A plaintiff (Π in legal shorthand), also known as a claimant or complainant, is the term used in some jurisdictions for the party who initiates a lawsuit (also known as an action) before a court. In other words, someone who tries to sue. By doing so, the plaintiff seeks a legal remedy, and if successful, the court will issue judgment in favor of the plaintiff and make the appropriate court order (e.g., an order for damages).
In some jurisdictions the commencement of a lawsuit is done by filing a summons, claim form and/or a complaint. These documents are known as pleadings, that set forth the alleged wrongs committed by the defendant or defendants with a demand for relief. In other jurisdictions the action is commenced by service of legal process by delivery of these documents on the defendant by a process server; they are only filed with the court subsequently with an affidavit from the process server that they had been given to the defendant(s) according to the rules of civil procedure.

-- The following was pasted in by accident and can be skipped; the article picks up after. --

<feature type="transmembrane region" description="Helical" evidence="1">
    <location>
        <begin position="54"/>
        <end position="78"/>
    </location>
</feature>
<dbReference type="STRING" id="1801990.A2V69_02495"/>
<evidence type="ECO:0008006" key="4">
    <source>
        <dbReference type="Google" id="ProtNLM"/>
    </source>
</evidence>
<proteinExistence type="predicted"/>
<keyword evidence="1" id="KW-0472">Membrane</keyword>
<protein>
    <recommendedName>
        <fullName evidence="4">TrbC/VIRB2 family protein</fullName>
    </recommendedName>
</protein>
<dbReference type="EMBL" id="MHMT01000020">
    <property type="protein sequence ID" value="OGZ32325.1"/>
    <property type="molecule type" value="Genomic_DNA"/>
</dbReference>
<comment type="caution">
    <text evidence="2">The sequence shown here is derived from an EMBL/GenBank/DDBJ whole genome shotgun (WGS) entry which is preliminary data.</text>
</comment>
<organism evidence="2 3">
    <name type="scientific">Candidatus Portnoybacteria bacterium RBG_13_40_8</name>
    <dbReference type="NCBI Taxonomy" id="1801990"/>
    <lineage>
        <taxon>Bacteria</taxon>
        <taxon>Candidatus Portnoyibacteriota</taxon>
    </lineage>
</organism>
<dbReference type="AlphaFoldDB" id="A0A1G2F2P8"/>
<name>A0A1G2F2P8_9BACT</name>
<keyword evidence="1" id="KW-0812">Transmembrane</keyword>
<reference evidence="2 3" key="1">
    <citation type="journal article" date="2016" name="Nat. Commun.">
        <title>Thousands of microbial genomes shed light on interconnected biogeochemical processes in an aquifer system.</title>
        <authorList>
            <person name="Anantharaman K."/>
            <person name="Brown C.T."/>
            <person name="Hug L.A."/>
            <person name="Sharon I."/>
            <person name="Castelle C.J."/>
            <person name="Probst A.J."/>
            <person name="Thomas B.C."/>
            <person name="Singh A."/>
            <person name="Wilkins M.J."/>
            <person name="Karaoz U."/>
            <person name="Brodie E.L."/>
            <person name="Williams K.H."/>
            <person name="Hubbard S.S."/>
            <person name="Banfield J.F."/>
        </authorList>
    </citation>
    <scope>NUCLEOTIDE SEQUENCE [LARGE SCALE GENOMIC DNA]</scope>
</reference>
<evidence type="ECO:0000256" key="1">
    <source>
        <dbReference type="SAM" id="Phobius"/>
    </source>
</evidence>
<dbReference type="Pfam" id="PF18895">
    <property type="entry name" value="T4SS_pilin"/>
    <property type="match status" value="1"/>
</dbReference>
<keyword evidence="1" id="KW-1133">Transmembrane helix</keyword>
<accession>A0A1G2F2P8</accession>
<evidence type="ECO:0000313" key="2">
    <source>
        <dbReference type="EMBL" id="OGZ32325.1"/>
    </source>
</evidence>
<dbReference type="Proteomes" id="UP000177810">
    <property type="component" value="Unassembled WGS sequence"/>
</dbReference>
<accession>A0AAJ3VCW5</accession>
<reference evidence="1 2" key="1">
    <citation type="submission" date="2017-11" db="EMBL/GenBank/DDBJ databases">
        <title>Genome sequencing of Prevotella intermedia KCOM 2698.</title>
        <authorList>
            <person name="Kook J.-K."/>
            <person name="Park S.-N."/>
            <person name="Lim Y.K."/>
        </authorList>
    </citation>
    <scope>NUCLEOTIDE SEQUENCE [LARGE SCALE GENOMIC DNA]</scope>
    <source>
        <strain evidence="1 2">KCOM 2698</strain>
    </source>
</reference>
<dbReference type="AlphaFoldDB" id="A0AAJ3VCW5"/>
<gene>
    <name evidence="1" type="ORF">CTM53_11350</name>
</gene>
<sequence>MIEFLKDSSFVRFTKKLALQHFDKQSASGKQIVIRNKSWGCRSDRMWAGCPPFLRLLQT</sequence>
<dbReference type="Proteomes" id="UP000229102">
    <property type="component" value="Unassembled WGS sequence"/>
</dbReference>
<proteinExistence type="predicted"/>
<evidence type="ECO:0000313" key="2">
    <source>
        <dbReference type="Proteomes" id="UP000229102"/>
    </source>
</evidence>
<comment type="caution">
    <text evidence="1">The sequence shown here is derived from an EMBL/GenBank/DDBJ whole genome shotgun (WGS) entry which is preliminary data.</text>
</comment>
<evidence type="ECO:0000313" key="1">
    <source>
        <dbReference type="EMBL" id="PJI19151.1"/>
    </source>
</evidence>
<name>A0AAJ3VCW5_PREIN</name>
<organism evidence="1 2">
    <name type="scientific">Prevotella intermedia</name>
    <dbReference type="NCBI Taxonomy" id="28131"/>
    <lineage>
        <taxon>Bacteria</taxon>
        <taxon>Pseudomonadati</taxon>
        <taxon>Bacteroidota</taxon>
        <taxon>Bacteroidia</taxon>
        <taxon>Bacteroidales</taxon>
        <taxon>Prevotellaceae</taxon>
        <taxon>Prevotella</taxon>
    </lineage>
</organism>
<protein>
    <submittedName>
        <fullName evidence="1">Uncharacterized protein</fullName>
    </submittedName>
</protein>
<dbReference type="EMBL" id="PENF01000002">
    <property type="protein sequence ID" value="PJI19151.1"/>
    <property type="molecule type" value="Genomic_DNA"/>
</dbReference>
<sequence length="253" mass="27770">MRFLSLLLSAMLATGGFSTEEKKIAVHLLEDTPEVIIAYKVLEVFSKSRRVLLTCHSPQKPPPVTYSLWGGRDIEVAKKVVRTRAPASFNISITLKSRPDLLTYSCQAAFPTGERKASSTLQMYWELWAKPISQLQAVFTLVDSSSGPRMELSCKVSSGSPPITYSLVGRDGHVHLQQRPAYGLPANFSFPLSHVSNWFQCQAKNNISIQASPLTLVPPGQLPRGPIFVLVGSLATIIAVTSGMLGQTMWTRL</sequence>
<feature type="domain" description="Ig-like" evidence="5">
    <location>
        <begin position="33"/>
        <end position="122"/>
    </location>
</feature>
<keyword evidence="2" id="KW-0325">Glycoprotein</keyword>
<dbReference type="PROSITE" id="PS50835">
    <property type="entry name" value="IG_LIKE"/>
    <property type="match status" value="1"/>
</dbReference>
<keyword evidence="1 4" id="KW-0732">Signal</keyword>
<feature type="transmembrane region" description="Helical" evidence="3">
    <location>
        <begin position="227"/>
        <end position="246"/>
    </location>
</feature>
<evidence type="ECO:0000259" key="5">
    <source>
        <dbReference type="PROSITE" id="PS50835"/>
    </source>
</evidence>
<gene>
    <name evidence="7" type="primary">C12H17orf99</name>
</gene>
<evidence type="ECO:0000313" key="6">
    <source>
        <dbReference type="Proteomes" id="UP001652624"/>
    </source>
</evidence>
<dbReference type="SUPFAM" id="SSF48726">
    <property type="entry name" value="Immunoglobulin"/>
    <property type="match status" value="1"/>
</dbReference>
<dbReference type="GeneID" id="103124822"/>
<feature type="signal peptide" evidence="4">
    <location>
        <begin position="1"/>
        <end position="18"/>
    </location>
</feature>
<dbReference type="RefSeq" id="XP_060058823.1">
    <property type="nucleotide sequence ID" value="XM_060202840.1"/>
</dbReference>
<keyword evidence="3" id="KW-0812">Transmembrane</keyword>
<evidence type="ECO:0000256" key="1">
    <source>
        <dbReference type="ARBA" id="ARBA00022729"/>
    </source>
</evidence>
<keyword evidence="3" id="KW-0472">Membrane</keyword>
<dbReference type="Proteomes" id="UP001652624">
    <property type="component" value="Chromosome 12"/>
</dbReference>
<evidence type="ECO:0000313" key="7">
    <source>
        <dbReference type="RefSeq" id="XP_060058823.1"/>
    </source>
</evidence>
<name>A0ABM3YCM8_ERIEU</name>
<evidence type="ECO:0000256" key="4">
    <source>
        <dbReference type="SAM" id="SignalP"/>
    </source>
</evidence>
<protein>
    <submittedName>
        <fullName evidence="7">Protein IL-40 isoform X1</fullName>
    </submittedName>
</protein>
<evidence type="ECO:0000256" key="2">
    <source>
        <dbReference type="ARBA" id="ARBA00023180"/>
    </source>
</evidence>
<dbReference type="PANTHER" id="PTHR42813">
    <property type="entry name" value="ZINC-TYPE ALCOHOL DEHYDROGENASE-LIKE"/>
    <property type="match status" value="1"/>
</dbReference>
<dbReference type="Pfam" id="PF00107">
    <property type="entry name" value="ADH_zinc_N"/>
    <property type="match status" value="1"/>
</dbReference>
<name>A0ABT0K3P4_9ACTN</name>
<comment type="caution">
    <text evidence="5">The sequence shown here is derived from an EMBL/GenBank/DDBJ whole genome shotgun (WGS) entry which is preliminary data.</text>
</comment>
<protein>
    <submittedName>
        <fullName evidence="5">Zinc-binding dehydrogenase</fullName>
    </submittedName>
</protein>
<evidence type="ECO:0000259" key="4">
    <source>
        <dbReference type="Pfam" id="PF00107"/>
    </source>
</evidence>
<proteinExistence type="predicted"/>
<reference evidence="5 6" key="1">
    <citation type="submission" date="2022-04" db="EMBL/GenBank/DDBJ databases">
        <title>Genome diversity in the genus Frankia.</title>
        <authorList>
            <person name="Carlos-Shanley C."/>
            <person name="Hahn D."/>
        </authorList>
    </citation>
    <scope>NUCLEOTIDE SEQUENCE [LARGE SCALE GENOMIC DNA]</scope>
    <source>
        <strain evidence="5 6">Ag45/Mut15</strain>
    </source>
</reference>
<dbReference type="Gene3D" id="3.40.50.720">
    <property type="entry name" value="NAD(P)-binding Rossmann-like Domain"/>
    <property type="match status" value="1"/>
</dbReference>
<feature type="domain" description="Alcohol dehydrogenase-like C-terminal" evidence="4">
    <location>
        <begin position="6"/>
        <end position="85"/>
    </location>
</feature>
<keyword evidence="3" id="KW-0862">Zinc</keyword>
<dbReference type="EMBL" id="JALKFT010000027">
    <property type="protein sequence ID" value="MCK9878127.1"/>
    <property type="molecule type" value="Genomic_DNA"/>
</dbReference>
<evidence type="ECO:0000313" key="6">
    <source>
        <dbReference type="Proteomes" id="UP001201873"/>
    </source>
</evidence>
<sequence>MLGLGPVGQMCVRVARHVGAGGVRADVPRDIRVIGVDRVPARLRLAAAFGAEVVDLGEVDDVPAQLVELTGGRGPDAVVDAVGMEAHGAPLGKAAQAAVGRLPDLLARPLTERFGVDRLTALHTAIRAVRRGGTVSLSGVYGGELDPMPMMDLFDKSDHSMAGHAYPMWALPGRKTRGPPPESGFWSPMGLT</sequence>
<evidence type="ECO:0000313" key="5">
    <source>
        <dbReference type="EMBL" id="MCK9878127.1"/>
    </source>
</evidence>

Not all lawsuits are plenary actions, involving a full trial on the merits of the case. There are also simplified procedures, often called proceedings, in which the parties are termed petitioner instead of plaintiff, and respondent instead of defendant. There are also cases that do not technically involve two sides, such as petitions for specific statutory relief that require judicial approval; in those cases there are no respondents, just a petitioner.
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